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American Heart Association Around the World Cookbook:: Healthy Recipes with International Flavor [Hardcover]

American Heart Association
4.3 out of 5 stars  See all reviews (3 customer reviews)

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Book Description

Oct. 8 1996 American Heart Association
Bringing together heart-healthy, delicious recipes with international flair, the American Heart Association Around the World Cookbook takes you on a guided tour of the best dishes of many of the world's cuisines. By adapting the best-loved dishes from Italy, France, Asia, Greece, the Caribbean, Germany, the Middle East, and more, the AHA lets you savor the delicious flavor of old favorites and innovative, exotic dishes without all the fat, cholesterol, sodium, and calories that can sabotage your health. Charming illustrations, lots of cook's tips, and two glorious, full-color photo sections will help you bring these wonderful recipes to life. Special sections on planning and shopping for meals, dining out, cooking healthfully, and putting together menus will help you get the most out of your global culinary tour.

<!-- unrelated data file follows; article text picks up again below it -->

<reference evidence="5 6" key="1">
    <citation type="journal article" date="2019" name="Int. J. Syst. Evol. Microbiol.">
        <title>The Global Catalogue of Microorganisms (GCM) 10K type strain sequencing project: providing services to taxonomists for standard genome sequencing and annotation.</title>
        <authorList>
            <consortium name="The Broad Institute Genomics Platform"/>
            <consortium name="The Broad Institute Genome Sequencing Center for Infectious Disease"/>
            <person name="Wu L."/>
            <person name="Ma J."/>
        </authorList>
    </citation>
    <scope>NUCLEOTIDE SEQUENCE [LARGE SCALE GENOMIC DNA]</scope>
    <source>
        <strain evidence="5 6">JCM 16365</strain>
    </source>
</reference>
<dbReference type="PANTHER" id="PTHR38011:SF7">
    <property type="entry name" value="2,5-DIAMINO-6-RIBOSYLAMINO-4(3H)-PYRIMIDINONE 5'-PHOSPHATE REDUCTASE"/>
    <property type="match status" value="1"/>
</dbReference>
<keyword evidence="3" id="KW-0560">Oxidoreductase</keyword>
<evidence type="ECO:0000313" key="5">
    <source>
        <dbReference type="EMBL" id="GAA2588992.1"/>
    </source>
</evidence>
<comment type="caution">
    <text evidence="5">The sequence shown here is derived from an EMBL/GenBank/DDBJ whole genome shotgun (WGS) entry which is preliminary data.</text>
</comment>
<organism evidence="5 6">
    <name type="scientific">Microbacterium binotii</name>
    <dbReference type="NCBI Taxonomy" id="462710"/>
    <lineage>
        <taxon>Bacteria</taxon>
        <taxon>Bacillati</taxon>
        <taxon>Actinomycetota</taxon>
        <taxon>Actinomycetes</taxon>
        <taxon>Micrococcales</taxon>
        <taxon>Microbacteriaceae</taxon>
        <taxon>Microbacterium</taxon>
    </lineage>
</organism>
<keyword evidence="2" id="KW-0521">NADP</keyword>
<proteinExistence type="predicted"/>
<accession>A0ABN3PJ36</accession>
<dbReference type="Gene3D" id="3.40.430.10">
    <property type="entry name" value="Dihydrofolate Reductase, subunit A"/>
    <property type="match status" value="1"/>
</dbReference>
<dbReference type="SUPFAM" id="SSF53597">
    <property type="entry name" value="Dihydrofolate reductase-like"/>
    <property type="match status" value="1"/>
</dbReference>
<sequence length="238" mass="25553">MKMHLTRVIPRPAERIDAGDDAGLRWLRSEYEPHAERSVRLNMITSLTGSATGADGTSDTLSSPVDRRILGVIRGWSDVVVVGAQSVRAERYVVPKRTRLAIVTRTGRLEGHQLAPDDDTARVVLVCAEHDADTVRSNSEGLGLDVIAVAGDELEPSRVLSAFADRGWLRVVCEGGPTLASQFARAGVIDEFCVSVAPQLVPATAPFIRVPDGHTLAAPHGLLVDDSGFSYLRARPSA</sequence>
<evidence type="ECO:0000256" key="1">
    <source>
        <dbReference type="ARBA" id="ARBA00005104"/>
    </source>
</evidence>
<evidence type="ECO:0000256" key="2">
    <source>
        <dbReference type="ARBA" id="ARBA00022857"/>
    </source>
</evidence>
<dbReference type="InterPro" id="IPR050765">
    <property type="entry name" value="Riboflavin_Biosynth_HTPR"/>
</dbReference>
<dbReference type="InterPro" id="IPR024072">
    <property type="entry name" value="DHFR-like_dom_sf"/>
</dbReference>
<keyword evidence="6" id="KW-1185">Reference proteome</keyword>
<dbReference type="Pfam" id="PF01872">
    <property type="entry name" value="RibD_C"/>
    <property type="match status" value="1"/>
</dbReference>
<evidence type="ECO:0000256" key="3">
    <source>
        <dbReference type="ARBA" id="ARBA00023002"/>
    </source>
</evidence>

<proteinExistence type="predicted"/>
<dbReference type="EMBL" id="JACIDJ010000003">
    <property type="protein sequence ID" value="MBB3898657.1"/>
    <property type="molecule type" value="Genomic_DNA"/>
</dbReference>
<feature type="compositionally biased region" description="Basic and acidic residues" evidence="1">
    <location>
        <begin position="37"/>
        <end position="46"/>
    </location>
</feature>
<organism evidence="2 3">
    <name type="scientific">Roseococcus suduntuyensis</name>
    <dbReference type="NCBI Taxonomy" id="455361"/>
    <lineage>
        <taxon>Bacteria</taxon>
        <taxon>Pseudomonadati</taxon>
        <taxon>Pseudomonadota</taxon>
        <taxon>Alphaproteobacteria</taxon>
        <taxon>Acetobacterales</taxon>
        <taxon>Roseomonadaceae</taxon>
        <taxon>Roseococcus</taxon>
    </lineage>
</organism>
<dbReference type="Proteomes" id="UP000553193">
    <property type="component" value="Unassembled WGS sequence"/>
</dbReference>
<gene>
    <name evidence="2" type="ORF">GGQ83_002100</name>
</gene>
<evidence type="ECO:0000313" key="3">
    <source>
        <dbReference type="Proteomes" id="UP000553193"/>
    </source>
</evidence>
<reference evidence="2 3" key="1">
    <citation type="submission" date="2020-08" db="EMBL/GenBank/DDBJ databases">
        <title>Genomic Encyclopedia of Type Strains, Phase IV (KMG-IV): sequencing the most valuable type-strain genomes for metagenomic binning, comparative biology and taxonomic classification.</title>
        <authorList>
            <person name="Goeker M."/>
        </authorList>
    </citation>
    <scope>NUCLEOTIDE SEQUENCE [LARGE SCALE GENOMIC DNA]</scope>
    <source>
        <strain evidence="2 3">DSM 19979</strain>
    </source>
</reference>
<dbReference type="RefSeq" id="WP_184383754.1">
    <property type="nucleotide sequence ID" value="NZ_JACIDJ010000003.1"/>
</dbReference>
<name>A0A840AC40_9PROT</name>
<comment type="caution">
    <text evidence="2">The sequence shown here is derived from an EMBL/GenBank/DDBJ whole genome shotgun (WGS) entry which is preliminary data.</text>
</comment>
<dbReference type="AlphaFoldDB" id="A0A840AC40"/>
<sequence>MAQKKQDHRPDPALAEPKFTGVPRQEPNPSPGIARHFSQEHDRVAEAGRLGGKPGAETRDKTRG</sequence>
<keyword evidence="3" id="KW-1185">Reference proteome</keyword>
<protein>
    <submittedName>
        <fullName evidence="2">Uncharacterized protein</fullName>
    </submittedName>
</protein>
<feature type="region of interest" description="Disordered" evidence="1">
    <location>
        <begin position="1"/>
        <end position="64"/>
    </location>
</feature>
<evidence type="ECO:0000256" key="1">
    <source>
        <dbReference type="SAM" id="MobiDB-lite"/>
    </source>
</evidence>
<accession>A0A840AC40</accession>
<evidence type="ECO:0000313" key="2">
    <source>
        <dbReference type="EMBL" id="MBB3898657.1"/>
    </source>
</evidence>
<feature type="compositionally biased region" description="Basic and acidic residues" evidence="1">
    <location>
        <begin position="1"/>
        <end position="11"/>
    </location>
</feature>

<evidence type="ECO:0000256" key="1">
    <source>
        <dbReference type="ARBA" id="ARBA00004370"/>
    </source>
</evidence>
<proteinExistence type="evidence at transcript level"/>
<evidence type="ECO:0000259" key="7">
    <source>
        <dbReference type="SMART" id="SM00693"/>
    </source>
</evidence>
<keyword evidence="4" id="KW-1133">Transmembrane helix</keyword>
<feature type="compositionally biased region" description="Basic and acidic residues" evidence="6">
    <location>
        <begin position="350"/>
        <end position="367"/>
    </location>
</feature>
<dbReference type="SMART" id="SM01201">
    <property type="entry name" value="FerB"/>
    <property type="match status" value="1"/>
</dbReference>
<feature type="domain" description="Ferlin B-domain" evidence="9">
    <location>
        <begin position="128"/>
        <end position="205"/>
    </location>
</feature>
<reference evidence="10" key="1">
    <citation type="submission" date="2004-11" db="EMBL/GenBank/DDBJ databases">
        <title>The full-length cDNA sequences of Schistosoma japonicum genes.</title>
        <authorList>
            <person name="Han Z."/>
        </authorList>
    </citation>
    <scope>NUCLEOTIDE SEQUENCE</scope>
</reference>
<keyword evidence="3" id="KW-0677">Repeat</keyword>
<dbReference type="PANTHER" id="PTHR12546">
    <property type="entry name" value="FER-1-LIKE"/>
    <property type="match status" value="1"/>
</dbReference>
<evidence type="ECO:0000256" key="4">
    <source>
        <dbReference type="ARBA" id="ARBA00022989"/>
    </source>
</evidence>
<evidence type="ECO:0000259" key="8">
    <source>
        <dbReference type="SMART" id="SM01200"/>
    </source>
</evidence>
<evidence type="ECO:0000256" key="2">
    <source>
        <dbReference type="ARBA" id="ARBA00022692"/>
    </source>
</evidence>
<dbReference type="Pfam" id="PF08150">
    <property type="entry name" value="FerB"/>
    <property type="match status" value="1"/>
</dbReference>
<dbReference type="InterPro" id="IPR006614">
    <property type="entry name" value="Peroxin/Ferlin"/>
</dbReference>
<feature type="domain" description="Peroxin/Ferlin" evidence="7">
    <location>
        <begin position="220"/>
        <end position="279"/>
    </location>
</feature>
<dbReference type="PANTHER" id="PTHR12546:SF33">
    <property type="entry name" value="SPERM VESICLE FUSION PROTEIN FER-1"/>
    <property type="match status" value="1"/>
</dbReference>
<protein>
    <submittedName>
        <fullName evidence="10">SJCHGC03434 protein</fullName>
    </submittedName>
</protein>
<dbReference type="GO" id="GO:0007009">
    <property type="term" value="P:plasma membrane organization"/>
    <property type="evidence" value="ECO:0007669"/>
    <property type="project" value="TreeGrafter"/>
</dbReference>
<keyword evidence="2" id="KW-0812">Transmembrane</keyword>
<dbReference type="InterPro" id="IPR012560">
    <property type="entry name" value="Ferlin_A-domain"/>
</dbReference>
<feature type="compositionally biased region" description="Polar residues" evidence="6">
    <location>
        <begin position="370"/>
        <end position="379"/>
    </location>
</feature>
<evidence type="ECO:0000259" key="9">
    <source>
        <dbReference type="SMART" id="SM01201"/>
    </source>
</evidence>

Whether you're looking for breakfast alternatives, tasty soups and salads, hearty entrees, special holiday appetizers, or decadent desserts, you'll find a wide variety or tasty options sure to delight.

With this latest offering from the bestselling AHA cookbook library, you can enjoy palate-pleasing fettuccine Alfredo, guilt-free mushroom strudel, delightful cannoli cream, and delectable honey-rum mango sauce: proof that good taste and good health can go together.